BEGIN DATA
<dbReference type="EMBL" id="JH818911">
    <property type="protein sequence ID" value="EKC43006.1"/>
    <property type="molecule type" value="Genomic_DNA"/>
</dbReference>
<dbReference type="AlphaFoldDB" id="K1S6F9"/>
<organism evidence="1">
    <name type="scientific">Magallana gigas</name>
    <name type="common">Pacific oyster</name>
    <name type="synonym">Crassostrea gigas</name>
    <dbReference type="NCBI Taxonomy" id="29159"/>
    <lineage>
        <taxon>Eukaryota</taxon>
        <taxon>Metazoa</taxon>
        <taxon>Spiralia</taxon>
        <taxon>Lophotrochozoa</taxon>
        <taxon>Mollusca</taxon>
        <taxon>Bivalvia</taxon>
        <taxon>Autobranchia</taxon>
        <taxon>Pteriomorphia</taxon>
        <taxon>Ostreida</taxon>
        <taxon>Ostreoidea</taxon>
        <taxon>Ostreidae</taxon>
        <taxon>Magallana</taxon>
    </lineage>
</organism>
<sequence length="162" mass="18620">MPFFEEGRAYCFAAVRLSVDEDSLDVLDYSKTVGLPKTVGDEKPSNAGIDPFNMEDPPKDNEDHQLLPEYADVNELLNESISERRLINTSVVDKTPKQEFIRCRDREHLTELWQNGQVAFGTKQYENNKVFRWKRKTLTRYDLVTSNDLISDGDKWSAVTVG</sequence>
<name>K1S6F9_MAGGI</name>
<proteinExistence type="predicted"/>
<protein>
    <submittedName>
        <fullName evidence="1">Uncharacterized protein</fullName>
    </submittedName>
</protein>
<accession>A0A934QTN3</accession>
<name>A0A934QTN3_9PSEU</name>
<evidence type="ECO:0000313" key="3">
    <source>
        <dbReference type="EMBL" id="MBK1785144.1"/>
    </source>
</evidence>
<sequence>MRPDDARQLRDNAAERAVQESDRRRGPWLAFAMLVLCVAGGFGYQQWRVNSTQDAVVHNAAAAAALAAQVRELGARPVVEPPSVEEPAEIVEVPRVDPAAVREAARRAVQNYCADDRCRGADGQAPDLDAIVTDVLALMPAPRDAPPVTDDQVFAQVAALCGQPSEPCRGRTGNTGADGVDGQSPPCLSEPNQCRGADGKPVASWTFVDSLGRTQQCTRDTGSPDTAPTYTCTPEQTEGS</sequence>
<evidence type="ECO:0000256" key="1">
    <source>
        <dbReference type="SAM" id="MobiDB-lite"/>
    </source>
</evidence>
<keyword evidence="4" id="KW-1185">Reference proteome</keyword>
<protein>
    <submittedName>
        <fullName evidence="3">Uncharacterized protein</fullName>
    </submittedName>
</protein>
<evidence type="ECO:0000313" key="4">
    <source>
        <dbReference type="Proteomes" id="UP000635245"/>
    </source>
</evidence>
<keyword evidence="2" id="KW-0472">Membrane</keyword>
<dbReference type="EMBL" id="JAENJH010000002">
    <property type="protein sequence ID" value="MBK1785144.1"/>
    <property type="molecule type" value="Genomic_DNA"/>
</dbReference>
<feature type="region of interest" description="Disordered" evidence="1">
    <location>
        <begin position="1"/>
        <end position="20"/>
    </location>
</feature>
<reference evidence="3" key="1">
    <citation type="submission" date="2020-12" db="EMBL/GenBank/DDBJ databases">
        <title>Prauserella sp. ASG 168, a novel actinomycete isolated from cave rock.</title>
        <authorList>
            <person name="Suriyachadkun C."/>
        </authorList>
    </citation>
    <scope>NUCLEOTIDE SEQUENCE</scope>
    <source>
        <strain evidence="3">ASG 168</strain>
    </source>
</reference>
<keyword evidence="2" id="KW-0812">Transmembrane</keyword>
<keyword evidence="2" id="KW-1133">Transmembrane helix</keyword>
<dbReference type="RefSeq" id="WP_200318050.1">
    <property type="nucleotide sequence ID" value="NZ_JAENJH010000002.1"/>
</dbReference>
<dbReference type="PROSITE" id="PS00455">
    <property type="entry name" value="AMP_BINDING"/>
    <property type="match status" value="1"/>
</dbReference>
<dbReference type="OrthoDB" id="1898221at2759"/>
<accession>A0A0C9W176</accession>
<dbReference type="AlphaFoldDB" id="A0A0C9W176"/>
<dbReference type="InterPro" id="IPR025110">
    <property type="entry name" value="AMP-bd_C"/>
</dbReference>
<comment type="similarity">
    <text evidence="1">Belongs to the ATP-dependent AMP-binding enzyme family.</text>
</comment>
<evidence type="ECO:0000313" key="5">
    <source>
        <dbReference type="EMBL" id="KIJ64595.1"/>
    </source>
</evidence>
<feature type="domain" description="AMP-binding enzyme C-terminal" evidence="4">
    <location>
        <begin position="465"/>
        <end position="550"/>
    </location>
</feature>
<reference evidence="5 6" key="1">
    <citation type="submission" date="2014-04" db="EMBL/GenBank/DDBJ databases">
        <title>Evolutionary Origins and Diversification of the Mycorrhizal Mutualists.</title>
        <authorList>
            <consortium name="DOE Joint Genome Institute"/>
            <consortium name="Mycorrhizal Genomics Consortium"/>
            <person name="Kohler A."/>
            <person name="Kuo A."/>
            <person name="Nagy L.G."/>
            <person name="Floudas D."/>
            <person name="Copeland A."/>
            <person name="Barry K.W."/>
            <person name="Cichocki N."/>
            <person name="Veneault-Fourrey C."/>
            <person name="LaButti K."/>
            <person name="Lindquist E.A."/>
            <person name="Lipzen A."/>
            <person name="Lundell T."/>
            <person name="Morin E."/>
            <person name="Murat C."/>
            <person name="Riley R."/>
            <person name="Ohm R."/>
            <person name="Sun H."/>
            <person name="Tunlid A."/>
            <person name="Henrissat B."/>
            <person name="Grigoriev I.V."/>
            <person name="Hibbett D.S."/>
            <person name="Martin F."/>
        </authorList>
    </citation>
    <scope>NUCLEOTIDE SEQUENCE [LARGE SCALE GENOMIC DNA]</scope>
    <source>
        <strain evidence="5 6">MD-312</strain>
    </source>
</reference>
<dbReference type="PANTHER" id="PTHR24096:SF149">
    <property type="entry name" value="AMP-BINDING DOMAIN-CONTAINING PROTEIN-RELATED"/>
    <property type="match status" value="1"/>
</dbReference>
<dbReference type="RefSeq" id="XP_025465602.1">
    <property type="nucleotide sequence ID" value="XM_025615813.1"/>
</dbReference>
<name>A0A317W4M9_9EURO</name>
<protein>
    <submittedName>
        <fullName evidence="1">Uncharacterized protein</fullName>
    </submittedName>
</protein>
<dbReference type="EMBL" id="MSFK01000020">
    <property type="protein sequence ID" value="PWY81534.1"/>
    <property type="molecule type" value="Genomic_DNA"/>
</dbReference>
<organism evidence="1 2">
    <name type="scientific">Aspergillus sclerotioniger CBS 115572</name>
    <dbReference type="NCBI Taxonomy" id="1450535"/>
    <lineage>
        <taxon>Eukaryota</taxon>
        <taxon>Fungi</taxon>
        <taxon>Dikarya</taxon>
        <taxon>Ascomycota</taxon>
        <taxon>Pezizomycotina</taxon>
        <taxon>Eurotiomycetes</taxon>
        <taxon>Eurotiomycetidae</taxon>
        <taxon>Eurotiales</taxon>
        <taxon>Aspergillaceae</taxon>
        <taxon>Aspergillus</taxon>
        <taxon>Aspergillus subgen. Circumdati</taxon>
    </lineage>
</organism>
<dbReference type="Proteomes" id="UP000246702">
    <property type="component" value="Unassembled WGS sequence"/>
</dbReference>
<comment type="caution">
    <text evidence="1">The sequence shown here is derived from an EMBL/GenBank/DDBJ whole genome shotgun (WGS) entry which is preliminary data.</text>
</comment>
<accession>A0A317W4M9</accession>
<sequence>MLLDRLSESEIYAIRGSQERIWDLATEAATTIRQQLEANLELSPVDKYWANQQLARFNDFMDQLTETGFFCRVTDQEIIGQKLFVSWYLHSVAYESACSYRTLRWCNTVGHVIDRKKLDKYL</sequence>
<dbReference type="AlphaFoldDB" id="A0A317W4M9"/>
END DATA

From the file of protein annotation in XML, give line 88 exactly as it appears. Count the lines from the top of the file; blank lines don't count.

    <property type="match status" value="1"/>